More than a dozen towns in southern New Jersey will remain eligible for a mortgage-lending program despite outgrowing the definition of rural.

The U.S. Department of Agriculture extended the eligibility through March for towns no longer considered rural. The agency had been planning to strip most of Cape May County and parts of Atlantic and Ocean counties from the list in keeping with growth observed in the 2010 U.S. Census.

The agency postponed changes to the program’s current eligibility list through March 2013, said Bob Rapoza, executive secretary for the National Rural Housing Coalition, a nonprofit advocacy group.

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“For a lot of these communities, the only option they have for affordable housing is through the USDA,” he said.

This rural-development program offers buyers a rare chance to obtain a mortgage with no down payment.

Among the communities slated for removal next year: Egg Harbor, Hamilton and Galloway townships in Atlantic County; most of Cape May County, including Lower, Middle and Upper townships; and most of Ocean County, including Stafford, Lacey, Barnegat and Long Beach townships.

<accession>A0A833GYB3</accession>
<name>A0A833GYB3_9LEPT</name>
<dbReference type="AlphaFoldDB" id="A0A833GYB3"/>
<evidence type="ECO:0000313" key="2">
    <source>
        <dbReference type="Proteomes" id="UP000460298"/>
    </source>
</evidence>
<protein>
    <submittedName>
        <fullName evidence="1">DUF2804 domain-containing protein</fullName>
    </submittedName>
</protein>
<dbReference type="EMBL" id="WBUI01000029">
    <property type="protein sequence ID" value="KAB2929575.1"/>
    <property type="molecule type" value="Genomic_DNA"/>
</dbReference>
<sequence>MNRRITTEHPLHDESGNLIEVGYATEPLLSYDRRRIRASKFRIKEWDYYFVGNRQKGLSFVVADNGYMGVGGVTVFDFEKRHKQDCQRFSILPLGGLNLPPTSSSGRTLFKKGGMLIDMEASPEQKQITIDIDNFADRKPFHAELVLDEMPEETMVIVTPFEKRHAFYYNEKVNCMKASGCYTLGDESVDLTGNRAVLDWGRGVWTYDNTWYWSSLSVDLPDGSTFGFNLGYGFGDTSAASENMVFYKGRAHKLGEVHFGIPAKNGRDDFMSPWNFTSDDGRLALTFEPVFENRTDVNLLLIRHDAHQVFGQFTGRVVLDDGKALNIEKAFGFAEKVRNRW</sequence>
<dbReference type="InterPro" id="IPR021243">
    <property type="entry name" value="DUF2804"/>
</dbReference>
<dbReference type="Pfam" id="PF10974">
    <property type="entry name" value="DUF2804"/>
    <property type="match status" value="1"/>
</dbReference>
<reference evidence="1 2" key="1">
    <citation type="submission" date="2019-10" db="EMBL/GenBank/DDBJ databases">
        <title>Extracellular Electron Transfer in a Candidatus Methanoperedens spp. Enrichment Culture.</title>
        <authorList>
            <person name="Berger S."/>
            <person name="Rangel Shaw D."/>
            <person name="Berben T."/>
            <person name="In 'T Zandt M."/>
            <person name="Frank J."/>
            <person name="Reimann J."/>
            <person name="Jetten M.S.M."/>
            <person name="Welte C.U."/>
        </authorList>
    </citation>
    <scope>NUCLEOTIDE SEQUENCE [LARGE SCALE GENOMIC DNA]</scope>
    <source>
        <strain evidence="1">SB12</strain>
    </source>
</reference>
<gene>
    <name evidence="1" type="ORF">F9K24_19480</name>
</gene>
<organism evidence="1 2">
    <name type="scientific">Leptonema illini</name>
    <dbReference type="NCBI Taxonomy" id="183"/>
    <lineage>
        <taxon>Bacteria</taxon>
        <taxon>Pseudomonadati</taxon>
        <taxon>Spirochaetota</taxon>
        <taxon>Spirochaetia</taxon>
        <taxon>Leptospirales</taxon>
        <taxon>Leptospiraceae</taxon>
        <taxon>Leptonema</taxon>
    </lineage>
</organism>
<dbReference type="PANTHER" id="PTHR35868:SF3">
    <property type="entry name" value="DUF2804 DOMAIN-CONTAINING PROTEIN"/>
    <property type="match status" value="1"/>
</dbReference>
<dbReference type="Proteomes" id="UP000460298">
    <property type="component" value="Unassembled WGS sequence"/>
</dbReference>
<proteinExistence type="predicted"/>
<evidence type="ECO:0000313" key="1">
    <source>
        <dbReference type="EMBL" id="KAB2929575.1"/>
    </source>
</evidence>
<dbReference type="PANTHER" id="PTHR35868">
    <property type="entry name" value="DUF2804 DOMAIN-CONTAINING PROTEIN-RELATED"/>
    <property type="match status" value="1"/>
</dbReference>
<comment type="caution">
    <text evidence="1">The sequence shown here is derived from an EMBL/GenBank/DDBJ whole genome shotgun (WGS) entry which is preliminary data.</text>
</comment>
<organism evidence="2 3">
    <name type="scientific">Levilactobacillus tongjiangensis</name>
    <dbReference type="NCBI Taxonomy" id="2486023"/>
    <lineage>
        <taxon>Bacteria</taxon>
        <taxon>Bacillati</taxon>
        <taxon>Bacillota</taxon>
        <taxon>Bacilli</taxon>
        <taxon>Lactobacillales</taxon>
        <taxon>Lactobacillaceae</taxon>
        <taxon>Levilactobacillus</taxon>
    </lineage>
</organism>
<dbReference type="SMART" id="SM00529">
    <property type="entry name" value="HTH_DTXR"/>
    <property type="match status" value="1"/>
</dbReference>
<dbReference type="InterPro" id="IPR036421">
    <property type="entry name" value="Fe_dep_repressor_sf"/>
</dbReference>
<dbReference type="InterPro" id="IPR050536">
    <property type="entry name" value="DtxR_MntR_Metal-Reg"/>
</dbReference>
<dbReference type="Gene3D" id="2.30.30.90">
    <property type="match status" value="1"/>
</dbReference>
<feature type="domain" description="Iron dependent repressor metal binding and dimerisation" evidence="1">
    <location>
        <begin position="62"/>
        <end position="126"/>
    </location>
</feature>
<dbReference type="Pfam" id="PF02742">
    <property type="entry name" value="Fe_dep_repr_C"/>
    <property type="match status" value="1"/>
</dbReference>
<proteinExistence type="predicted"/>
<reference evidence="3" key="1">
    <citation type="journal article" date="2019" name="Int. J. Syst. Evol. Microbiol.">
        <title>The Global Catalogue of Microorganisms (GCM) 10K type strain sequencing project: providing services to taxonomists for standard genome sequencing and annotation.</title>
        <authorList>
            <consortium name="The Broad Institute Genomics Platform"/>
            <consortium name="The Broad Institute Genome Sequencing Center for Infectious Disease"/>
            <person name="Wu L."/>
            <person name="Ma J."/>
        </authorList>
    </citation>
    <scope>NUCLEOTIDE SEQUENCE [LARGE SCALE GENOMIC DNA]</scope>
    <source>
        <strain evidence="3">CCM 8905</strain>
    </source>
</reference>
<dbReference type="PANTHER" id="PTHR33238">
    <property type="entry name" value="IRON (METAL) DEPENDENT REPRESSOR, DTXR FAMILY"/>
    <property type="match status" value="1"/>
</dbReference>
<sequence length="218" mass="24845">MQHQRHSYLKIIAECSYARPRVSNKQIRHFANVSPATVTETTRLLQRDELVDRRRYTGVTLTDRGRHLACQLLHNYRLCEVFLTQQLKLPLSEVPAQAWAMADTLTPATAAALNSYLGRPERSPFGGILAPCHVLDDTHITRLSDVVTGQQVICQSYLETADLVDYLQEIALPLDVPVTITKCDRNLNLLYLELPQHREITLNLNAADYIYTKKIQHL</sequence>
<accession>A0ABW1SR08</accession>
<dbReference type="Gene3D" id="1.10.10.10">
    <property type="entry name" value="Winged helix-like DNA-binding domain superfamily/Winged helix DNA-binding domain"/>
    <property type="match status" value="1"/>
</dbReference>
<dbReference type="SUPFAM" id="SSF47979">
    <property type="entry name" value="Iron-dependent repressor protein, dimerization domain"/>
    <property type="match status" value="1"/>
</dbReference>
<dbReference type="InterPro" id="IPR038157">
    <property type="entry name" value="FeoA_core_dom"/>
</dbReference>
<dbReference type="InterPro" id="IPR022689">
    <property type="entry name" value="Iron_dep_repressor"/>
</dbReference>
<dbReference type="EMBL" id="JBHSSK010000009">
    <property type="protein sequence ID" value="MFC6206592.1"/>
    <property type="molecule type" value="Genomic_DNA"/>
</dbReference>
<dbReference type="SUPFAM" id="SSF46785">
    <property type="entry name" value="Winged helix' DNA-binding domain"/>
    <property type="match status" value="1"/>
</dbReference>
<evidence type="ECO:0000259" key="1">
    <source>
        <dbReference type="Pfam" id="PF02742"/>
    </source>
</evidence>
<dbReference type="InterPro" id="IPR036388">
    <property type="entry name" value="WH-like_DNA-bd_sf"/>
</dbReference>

New Jersey residents borrowed $220 million this year through the program, which is available to low- and moderate-income residents.

“Losing that (program) would be extremely impactful for us and our clients,” said Kevin Weeks, a Realtor with Galloway Real Estate in Galloway Township.

“Half of our deals have been through the USDA,” he said. “Losing the program will make it more difficult for people to get into a home.”

Weeks, 39, of Galloway Township, said lower interest rates will do little to entice investors since few of their purchases require financing. But he expects to see interest piqued among would-be home buyers.

“We manage about 500 rental properties. A lot of them probably could buy their own home. Instead of paying someone else’s mortgage, they could buy a place of their own,” he said. “It’s such an unbelievably good time to buy.”

Homeownership rates in the United States are at their lowest point since 1996. Just 65 percent, or two in three adults, own their home today. For a large swath of the population, the dream of homeownership remains out of reach, particularly in rural areas, Rapoza said.

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